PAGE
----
Both companies’ devices also recharge a cellphone’s battery.

Here’s what the two companies plans:

Phone Labs

: The supplier overcame SARS-induced production delays at an Asian factory to begin January shipments of Dock-n-Talk through and other web sites, including Sometime later this month, Carl Lopp, company president, will announce distribution through a major retail chain.

Dock-N-Talk consists of the $139-suggested docking station/recharger that connects to cellphones via separately sold adapter cables. Three cables are available: one for Sony Ericsson phones at $14.99, one for Nokia phones at $14.99, and one for Motorola phones at $17.99. A $69.99 Bluetooth model that just became available will let Bluetooth-equipped phones connect automatically to Dock-N-Talk as soon as they get within range.

Besides letting consumers access a cellular network through their home phones, Dock-n-Talk also lets users access cellular phone features through their home phone. Caller-ID-equipped home phones, for example, display the caller ID numbers of incoming cellular calls, and consumers are able to cellphone features such as voice dialing and one-touch dialing through a home phone.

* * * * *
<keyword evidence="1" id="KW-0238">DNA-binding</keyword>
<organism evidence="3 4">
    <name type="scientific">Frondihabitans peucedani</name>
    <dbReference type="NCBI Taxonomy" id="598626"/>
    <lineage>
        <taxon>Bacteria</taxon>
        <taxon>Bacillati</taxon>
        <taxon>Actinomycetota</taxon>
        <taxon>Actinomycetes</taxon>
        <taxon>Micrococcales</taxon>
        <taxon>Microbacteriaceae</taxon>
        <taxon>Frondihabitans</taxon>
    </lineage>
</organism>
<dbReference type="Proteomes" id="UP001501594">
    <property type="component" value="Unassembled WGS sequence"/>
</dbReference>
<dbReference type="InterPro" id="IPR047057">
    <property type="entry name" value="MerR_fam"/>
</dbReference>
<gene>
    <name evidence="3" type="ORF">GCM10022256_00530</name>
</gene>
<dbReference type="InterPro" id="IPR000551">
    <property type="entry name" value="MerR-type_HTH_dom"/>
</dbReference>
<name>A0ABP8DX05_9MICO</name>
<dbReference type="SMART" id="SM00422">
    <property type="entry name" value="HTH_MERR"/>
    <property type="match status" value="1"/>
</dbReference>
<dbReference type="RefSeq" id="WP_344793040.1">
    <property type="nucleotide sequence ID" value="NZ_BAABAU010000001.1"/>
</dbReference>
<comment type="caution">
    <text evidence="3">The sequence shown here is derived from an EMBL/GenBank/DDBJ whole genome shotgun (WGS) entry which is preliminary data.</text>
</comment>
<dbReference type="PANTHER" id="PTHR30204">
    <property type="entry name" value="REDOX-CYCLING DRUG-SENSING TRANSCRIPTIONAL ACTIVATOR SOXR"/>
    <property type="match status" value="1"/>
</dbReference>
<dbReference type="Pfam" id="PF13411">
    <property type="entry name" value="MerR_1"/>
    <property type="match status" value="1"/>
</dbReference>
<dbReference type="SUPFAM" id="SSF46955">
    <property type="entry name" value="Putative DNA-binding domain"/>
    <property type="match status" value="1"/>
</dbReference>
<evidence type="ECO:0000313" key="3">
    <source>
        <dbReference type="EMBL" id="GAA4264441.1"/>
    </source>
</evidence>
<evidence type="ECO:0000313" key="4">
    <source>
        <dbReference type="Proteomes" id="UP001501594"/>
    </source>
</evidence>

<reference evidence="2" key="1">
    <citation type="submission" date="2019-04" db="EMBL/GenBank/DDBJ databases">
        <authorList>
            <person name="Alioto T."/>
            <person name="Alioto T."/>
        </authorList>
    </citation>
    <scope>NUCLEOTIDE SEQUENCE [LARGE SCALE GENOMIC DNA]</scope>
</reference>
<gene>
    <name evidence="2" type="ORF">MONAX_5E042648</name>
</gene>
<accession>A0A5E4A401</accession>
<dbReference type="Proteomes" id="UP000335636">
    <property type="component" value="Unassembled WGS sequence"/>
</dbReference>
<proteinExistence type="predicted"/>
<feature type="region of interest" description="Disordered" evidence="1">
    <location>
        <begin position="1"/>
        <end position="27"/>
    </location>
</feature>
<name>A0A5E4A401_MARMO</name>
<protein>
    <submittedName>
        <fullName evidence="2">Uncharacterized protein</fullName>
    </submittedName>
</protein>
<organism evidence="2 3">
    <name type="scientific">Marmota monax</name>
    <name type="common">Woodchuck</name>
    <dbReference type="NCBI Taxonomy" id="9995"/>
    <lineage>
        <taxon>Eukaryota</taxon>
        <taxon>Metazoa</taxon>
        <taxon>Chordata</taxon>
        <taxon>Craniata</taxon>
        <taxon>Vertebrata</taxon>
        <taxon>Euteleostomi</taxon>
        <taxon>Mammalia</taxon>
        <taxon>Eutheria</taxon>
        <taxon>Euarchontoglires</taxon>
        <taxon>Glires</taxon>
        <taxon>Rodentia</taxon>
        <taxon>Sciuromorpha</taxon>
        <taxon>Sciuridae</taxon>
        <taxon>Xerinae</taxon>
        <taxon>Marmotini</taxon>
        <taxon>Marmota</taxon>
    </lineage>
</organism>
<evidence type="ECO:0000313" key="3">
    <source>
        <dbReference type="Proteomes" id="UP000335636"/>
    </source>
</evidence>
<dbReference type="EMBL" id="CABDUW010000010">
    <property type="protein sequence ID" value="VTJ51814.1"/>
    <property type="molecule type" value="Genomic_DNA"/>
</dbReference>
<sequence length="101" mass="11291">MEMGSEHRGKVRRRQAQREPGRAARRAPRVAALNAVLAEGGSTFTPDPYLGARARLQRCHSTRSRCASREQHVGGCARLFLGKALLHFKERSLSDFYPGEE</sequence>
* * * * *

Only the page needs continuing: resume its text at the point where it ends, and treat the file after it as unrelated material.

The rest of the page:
When the docking station is used in homes with two-line phones, the phones will ring to alert users to either an incoming landline call or an incoming cellular call. If all phones in a house are single-line phones, consumers can plug each phone into a line splitter, at a cost of about $8, and designate only certain phones to ring for an incoming cellular call.

Consumers can also convert their single-line phones into two-line phones by plugging them into a $20-$30 two-line switch.

The docking station can also be plugged directly into a phone in a one-phone household or in college dorm rooms.

In August, Phone Labs hopes to ship another option that was delayed because of SARS. It is the $199-suggested SOHO-targeted two-line corded desk phone. Called Unity, it dedicates one line to landline service and the second line to cellular service when a cellphone is docked via one of the phone-adapter cables or Bluetooth module.